Inspections, Compliance, Enforcement, and Criminal Investigations
Gloucester Seafood, Inc. 23-Mar-07
Department of Health and Human Services
|Public Health Service |
Food and Drug Administration
Food and Drug Administration
VIA CERTIFIED MAIL
RETURN RECEIPT REQUESTED
March 23, 2007
Mr. Byron H. Delavan, Jr., President
Gloucester Seafood, Inc.
9827 Ditchbank Road
Maryus, Virginia 23061-3622
Dear Mr. Delavan:
We inspected your seafood processing facility, located at 9827 Ditchbank Road, Maryus, Virginia, on January 16-22, 2007. We found that you have serious violations of the seafood Hazard Analysis and Critical Control Point (HACCP) regulation, Title 21, Code of Federal Regulations, Part 123, and the Current Good Manufacturing Practice regulation for foods, Title 21, Code of Federal Regulations, Part 110 (21 CFR 123 & 110). In accordance with 21 CFR 123.6(g). failure of a processor of fish or fishery products to have and implement a HACCP plan that complies with this section or otherwise operate in accordance with the requirements of Part 123, renders the fish or fishery products adulterated within the meaning of Section 402(a)(4) of the Federal Food, Drug, and Cosmetic Act (the Act), 21 U.S.C. § 342(a)(4). Accordingly, your ready-to-eat crabmeat is adulterated, in that it has been prepared, packed, or held under insanitary conditions whereby it may have been rendered injurious to health. You may find the Act, the seafood HACCP regulation and the Fish and Fisheries Products Hazards & Controls Guidance through links in FDA's home page at www.fda.gov.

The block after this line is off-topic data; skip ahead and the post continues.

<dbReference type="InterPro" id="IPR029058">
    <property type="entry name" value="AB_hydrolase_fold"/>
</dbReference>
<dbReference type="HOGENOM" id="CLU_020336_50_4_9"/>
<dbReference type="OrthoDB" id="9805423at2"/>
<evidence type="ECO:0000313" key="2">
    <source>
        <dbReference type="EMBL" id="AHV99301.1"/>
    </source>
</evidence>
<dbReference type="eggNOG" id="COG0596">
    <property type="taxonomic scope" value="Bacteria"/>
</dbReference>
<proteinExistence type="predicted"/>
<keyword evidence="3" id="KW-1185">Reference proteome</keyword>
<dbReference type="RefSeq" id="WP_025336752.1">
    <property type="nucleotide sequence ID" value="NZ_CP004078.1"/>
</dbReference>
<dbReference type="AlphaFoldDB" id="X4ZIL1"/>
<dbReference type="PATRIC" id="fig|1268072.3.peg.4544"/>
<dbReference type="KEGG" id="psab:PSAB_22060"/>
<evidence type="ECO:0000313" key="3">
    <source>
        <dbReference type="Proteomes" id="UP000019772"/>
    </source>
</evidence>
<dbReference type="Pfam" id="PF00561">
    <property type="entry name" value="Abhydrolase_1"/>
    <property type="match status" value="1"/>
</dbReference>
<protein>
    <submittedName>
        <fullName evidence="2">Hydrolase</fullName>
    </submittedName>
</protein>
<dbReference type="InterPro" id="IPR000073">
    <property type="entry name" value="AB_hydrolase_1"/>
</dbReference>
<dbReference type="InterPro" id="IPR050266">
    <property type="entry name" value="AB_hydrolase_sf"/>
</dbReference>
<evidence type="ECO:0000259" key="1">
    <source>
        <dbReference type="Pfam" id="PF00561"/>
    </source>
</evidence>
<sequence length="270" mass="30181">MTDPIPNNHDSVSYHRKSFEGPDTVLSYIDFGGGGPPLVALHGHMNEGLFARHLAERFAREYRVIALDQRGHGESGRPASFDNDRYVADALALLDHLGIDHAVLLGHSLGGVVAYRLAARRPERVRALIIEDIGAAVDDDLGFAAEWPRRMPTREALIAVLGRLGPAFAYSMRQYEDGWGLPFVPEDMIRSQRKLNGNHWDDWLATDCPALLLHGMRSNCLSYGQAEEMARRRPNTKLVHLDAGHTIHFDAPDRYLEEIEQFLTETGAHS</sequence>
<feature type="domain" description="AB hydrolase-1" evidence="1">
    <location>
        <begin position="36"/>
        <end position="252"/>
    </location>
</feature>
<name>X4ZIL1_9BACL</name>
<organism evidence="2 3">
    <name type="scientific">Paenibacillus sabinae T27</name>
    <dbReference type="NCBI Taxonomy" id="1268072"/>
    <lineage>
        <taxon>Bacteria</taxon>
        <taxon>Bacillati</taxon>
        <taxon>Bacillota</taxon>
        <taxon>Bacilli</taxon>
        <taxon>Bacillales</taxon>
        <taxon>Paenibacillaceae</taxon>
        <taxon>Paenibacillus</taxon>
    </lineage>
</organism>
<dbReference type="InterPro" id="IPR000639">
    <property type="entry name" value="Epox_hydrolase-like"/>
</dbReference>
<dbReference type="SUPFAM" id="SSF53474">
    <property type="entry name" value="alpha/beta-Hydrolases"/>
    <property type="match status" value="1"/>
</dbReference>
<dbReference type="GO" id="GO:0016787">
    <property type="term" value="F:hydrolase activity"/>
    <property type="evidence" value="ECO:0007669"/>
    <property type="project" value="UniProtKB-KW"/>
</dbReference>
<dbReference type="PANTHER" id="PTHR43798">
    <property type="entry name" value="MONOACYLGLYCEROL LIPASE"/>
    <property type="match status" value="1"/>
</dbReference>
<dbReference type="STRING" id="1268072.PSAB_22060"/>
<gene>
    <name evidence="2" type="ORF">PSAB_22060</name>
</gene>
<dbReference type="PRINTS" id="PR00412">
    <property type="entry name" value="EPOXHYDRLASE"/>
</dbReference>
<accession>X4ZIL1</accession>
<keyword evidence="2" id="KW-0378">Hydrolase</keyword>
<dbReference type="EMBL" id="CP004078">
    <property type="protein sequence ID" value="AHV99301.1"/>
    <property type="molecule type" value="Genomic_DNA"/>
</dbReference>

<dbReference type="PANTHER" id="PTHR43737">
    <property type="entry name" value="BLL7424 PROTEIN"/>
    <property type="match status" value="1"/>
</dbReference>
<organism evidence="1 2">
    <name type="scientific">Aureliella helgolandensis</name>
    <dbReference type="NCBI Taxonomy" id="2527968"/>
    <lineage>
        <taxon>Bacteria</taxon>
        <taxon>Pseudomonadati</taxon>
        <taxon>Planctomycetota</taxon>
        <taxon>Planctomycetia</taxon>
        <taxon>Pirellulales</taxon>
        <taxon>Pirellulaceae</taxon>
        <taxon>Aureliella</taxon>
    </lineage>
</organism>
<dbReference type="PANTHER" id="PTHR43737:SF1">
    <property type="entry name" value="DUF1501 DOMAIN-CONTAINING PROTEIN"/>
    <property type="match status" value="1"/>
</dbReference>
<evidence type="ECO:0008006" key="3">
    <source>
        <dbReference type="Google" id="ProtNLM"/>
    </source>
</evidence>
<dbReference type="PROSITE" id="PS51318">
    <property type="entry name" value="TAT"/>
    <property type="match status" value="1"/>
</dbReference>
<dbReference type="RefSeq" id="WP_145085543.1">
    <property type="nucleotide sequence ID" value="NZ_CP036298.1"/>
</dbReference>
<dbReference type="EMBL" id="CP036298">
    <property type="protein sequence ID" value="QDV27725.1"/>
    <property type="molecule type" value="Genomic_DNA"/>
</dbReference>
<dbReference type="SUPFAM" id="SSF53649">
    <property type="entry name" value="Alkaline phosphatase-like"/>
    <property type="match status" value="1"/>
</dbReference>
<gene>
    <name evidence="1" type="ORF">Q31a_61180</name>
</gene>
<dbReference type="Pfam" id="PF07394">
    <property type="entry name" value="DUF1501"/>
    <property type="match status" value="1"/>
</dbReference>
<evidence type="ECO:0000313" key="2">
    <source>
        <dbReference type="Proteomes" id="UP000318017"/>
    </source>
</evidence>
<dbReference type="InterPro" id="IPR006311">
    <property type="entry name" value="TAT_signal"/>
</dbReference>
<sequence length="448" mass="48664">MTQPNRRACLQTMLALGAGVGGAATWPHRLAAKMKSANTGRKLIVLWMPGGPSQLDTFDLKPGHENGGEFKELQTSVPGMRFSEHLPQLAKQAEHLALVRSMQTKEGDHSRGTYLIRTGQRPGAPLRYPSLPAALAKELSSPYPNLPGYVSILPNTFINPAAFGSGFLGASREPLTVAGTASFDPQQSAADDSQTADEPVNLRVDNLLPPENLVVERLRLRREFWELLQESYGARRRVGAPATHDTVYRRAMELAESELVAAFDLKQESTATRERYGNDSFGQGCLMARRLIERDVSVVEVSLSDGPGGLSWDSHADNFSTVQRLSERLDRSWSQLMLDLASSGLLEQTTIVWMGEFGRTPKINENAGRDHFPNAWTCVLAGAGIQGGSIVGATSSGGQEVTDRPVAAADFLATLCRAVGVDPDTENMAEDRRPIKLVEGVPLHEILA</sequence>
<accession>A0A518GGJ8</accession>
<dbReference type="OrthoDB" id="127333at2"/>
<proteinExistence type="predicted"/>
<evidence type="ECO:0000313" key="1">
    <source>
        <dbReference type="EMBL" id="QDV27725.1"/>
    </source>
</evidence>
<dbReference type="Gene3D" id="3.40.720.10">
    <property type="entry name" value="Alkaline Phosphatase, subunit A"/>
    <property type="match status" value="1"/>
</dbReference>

Your significant violations were as follows: